I found that it left me all the more determined to attempt it.
"If Ghak will accompany us we may be able to do it," I
Perry and I sought him out and put the question straight to him.
"Ghak," I said, "we are determined to escape from this bondage.
Will you accompany us?"
"They will set the thipdars upon us," he said, "and then we shall
be killed; but--" he hesitated--"I would take the chance if I thought
that I might possibly escape and return to my own people."
"Could you find your way back to your own land?" asked Perry.
"And could you aid David in his search for Dian?"
"But how," persisted Perry, "could you travel to strange country
without heavenly bodies or a compass to guide you?"
Ghak didn't know what Perry meant by heavenly bodies or a
compass, but he assured us that you might blindfold any man of
Pellucidar and carry him to the farthermost corner of the world, yet
he would be able to come directly to his own home again by the
shortest route. He seemed surprised to think that we found
anything wonderful in it. Perry said it must be some sort of homing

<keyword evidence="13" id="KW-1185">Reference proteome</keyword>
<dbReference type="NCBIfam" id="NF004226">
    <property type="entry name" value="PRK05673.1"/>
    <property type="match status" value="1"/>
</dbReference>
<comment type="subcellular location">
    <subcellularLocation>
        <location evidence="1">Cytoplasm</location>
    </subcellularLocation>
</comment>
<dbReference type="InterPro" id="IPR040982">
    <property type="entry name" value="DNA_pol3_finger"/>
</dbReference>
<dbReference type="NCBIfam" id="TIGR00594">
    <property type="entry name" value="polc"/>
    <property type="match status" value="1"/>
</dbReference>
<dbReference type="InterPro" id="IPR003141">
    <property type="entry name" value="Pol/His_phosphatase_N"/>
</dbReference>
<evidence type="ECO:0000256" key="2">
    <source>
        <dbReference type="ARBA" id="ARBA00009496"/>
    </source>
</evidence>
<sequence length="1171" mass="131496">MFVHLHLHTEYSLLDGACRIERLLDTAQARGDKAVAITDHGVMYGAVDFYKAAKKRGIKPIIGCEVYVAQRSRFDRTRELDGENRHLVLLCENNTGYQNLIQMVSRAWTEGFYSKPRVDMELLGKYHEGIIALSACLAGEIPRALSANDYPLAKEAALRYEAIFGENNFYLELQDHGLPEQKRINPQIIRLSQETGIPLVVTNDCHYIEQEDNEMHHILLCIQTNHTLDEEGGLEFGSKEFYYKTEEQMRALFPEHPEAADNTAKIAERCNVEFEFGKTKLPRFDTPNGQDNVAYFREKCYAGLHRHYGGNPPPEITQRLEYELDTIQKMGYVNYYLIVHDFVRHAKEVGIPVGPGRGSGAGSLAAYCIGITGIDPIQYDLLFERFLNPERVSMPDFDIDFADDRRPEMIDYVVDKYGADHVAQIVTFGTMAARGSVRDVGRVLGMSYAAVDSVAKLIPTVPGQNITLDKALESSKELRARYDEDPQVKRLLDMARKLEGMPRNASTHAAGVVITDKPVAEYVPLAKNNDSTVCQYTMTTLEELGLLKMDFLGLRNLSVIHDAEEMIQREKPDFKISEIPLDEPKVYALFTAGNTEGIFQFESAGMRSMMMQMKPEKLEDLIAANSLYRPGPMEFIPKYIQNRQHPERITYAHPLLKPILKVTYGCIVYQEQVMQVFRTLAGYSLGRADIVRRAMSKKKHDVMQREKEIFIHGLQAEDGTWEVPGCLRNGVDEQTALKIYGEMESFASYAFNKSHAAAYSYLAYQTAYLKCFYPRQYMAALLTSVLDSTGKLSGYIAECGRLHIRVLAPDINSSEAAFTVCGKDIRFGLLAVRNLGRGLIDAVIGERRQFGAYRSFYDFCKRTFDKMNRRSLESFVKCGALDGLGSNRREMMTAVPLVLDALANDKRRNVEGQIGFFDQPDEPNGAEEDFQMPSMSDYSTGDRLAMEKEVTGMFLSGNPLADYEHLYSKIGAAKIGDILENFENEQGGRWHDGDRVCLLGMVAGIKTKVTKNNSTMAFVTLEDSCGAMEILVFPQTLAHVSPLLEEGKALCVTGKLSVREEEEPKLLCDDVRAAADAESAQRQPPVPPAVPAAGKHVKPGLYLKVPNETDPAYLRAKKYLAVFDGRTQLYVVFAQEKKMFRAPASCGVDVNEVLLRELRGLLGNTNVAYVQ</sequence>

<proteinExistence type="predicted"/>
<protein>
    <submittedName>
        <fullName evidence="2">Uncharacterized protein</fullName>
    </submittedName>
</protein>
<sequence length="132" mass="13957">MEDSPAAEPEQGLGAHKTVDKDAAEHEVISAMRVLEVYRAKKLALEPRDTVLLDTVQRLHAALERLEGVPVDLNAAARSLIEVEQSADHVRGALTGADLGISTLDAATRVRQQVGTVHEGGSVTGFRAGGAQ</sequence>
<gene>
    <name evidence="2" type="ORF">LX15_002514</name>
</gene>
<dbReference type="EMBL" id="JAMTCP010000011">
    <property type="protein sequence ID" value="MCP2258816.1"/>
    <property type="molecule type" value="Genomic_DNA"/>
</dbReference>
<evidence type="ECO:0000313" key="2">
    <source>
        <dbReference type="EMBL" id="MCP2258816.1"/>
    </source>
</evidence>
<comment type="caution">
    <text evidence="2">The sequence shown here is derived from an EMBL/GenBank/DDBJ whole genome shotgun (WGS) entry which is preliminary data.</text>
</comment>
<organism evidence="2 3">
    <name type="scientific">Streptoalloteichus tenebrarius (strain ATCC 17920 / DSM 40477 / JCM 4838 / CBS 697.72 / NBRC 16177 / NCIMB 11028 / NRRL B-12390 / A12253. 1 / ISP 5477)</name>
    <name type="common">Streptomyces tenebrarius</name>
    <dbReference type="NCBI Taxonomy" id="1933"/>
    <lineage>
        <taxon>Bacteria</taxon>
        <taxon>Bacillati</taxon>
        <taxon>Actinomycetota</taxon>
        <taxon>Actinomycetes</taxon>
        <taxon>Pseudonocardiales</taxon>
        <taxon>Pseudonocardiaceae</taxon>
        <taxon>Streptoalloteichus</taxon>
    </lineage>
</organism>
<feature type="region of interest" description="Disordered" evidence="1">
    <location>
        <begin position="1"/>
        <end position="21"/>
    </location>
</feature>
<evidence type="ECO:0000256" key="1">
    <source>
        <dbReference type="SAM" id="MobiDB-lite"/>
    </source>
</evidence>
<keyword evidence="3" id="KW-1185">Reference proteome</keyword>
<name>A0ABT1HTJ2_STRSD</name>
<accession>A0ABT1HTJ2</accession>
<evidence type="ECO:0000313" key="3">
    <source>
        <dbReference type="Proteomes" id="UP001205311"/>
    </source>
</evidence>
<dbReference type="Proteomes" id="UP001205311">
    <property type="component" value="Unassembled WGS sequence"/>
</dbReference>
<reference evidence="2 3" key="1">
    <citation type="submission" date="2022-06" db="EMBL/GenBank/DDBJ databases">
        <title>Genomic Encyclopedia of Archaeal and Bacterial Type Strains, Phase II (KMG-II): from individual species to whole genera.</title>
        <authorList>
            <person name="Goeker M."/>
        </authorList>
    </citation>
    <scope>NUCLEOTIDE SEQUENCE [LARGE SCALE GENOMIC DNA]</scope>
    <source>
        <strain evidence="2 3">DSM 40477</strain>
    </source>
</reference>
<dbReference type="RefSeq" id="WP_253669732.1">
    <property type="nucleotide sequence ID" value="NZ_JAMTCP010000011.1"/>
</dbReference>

instinct such as is possessed by certain breeds of earthly pigeons. I
didn't know, of course, but it gave me an idea.
"Then Dian could have found her way directly to her own
people?" I asked.
"Surely," replied Ghak, "unless some mighty beast of prey killed
I was for making the attempted escape at once, but both Perry
and Ghak counseled waiting for some propitious accident which
would insure us some small degree of success. I didn't see what
accident could befall a whole community in a land of perpetual
daylight where the inhabitants had no fixed habits of sleep. Why, I
am sure that some of the Mahars never sleep, while others may, at
long intervals, crawl into the dark recesses beneath their dwellings
and curl up in protracted slumber. Perry says that if a Mahar stays
awake for three years he will make up all his lost sleep in a long
year's snooze. That may be all true, but I never saw but three of
them asleep, and it was the sight of these three that gave me a
suggestion for our means of escape.
I had been searching about far below the levels that we slaves